The end of cheap money reveals global debt problem

A U.S. dollar banknote is seen in this picture illustration taken May 3, 2018. REUTERS/Dado Ruvic/Illustration

LONDON, Oct 3 (Reuters Breakingviews) - The global financial crisis of 2008 was supposed to have taught the world the dangers of excessive debt. But borrowing has shot up since then. The debt of governments, companies and households was 195% of global GDP in 2007, according to the International Monetary Fund. By the end of 2020 it had reached 256%.

These debt mountains are harder to bear because interest rates are rising to stamp out inflation, the Covid-19 pandemic and the energy crisis have clobbered growth, and investors are more averse to risk. This will cause economic stress especially in Europe, China and the Global South, poisoning domestic politics and geopolitics.

Debt has risen for three main reasons. First, governments bailed out the financial system. Then they supported households and companies during the pandemic. Now they are cushioning the blow of eye-popping gas and electricity prices.

Debt and GDP


Cheap money enabled these splurges. In the West, this came in the form of quantitative easing (QE), where central banks bought government bonds and other assets. While they were right to use QE to prevent an economic slump, cheap money has been a painkiller. Many governments stopped worrying about balancing their books. Companies and emerging markets also leveraged up.

If the borrowers had used the money to fund productive investment, that might not have mattered. But instead, they spent much of it on unproductive investment or consumption.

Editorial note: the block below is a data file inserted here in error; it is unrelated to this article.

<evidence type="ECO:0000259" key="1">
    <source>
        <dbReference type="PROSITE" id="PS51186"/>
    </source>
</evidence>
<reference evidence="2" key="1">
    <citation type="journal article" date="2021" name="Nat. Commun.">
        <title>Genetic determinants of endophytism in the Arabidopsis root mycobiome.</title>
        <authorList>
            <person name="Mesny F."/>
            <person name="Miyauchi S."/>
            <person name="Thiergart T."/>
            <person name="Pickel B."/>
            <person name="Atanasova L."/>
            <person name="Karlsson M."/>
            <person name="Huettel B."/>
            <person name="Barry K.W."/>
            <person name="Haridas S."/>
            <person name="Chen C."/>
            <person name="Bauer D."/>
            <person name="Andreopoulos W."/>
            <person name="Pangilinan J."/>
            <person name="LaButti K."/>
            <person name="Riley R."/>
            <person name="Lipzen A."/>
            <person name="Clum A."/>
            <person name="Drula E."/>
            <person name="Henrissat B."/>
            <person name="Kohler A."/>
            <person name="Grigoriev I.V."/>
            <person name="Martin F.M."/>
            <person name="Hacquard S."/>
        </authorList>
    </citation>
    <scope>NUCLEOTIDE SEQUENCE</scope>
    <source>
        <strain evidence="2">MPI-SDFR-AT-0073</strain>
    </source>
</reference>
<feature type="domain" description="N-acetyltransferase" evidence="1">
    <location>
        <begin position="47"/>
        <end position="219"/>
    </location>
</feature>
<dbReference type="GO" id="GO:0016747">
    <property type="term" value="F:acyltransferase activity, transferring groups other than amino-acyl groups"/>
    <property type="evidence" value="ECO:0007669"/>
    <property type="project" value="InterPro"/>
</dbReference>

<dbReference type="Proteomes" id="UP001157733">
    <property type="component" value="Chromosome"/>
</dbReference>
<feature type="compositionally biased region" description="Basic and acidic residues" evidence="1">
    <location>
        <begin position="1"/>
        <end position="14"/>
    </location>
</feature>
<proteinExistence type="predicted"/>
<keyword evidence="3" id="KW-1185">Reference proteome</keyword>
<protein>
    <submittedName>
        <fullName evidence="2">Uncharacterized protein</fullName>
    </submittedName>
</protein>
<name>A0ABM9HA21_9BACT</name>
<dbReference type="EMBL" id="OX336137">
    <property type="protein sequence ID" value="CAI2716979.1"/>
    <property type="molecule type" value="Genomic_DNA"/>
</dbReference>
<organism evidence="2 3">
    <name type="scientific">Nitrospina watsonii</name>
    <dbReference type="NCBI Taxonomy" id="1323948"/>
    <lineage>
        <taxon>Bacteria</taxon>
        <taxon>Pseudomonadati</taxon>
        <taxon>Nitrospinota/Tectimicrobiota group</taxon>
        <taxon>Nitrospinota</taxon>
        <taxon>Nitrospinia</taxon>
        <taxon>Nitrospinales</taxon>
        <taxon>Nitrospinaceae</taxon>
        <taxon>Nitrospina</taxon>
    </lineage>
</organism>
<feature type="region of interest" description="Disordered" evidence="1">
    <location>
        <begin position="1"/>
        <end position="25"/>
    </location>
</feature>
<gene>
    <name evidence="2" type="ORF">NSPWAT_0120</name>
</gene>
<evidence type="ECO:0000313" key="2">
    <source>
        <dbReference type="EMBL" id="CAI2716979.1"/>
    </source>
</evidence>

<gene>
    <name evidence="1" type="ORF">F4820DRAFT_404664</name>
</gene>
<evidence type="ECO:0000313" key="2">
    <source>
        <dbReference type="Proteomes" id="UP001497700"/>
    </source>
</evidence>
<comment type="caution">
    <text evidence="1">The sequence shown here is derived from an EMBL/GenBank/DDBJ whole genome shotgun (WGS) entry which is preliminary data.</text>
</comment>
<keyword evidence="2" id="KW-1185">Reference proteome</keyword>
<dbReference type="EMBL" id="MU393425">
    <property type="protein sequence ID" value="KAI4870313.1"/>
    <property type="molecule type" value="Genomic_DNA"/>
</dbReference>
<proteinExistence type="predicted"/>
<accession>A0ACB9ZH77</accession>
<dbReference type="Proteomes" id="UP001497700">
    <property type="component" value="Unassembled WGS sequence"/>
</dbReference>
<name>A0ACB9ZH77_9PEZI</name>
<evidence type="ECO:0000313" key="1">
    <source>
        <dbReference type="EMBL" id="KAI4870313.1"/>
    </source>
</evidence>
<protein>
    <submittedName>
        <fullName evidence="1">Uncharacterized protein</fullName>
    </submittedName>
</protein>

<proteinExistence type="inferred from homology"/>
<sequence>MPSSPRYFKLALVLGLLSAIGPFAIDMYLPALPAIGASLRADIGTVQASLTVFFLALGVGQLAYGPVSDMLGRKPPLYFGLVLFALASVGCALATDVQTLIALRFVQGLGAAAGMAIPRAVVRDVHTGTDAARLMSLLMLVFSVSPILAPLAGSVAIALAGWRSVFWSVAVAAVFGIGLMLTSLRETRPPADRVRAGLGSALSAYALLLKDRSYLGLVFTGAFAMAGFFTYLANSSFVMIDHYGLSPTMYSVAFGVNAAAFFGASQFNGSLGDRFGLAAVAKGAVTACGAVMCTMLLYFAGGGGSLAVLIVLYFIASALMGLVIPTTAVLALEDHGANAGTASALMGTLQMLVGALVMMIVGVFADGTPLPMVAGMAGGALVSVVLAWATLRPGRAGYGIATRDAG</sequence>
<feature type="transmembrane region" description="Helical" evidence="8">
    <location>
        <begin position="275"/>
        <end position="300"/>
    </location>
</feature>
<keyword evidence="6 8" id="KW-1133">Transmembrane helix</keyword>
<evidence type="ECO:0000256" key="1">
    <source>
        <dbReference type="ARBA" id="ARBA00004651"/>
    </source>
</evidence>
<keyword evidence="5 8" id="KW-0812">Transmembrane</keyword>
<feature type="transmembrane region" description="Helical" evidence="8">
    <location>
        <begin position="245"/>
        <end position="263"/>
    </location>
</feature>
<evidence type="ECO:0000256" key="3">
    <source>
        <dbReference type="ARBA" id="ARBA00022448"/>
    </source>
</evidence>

China’s excess property construction is the prime example of unproductive investment. The country’s debt as a proportion of GDP has doubled since 2007, according to the IMF. This is suffocating its economy and is one of the reasons the World Bank has just slashed its growth forecast for China this year from 5% to just 2.8%.

Meanwhile, European governments’ massive support operations during the pandemic and the energy crisis are a classic example of borrowing to fund consumption. Politicians have made little attempt to target subsidies at the most vulnerable.

The poor productivity of this borrowing can be seen in the data. In the past decade, global debt has risen by $90 trillion, whereas GDP has grown by only $20 trillion, according to Sonja Gibbs, who leads the Institute of International Finance’s (IIF) debt policy work.

Artificially cheap money has also encouraged risky behaviour. Investors have used leverage to help them chase higher returns, while funding long-term assets with short-term borrowing. The UK pension fund industry, which effectively received a bailout from the Bank of England last week, is a good example of the former. The British habit of funding house purchases with mortgages whose interest rate is floating or fixed for short periods is an example of the latter. Other problems are bound to emerge now the era of cheap money is ending.


It’s not just central banks that are pushing up interest rates in a belated attempt to restrain inflation. So-called “bond vigilantes” – debt investors who impose discipline on profligate borrowers – are waking up from their long slumber.